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>> reporter: tonight some passengers demanding answers after their vacation nightmare. their cruise ship sailed right into the path of that powerful bomb cyclone as it slammed the east coast with snow and whipping winds. >> why couldn't even imagine how horrible it was. >> reporter: "the norwegian breakaway" left port in the bahamas tuesday with about 4,000 people on board. by wednesday this is what passengers were facing. the wind howling, powerful gusts and huge waves rocking the ship, some water pouring in. >> you never want to be on a cruise ship and the water is coming on the boat. >> reporter: norwegian apologized to guests saying the ship encountered stronger than forecasted weather conditions. but meteorologists were predicting hurricane-force winds when the ship took off from the bahamas on tuesday. >> all the way up the coast, charleston and wilmington included there. it's an ocean storm. >> reporter: inside the ship anything not tied down tossed
back and forth. the ship finally making it to new york on friday. the arrival delayed several hours. norwegian says the ship's captain adjusted the speed and itinerary in order to maintain the safest possible route. tom. >> very far from a vacation there, all right, thanks so much, eva. up next here when we come back the expanded recall for millions of car owners, the new warning about takata air bags. look at this. frantic search for survivors with we come back. ry talk to any about your money? yeah, i got some financial guidance a while ago. how'd that go? he kept spelling my name with an 'i' but it's bryan with a 'y.' yeah, since birth. that drives me crazy. yes. it's on all your email. yes. they should know this? yeah. the guy was my brother-in-law. that's ridiculous. well, i happen to know some people. do they listen? what? they're amazing listeners. nice. guidance from professionals who take their time to get to know you.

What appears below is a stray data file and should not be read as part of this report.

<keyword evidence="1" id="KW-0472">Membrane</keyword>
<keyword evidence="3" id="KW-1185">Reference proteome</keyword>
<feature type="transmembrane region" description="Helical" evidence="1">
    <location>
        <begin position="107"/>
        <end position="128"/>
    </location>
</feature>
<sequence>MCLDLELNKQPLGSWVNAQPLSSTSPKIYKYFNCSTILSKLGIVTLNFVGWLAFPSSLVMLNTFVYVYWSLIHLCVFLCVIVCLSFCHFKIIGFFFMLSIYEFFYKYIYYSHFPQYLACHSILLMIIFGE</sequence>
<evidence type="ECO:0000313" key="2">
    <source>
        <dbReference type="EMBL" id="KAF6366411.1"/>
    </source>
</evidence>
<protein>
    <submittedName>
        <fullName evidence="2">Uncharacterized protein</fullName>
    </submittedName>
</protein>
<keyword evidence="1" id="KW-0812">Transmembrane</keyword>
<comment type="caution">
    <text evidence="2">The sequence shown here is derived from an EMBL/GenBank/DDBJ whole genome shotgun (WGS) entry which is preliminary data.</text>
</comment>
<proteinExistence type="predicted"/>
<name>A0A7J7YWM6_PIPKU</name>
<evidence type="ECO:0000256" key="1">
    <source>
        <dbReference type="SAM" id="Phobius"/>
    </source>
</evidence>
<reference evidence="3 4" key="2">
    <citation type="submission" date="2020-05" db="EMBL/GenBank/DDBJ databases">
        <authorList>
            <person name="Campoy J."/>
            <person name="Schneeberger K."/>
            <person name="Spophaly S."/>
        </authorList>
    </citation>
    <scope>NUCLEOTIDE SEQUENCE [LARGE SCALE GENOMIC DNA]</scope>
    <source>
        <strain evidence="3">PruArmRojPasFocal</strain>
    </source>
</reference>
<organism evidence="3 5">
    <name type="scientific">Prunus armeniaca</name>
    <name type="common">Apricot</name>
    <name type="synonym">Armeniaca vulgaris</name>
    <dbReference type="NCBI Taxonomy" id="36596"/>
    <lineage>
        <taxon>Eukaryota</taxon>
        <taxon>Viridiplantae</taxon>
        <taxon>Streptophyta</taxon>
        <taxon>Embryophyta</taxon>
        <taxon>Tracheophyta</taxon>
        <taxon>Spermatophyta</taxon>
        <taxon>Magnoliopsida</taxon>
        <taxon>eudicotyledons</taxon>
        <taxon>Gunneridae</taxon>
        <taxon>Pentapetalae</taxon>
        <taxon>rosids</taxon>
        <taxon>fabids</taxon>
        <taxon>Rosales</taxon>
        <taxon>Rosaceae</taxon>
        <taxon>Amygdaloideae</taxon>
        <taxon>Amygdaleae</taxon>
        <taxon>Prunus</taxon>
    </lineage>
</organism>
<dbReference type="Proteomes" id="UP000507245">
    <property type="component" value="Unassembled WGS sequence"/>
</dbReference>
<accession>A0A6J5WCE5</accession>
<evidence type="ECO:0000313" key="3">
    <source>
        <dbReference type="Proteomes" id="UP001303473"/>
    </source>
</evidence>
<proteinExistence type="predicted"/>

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newspaper at school. more than 30 cry crew members after a tanker crashed off the coast of china. that ship on its way to south korea when the collision happened. at least 30 iranians still unaccounted for. rescue efforts hampered by weather conditions. the largest automotive recall expanding. takata recalling an additional 3.3 million faulty air bag inflators. the new recalls cover frontal air bags in certain 2009, '10 and '13 vehicles made by honda, toyota, audi, bmw and many others. malfunctioning air bags have hurled hot shrapnel killing 20 people worldwide. the violent eruption, this formerly dormant volcano north of always awe knew spewing lava and ash. experts are watching this very closely in case of any tsunami or possible landslides
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terrible crash. >> the look they had on their face was if you had just saw a puppy get hit by a car right in front of you. >> reporter: he was told he would never walk again. >> she's like i didn't raise someone to give up. >> reporter: he fought back eventually walking out of the hospital with help and a new reason to live. helping others like him. roy starting the high fives foundation in 2009. today it's raised over $2.5 million. funding rehab for people like cody walker. >> probably one of the best things you want to have in your life is people to show up when the chips are down, right? >> reporter: to every patient he helps roy has one message. >> you'll never be the same but it's going to be awesome. >> reporter: gloria riviera, abc news, washington. so tonight we salute roy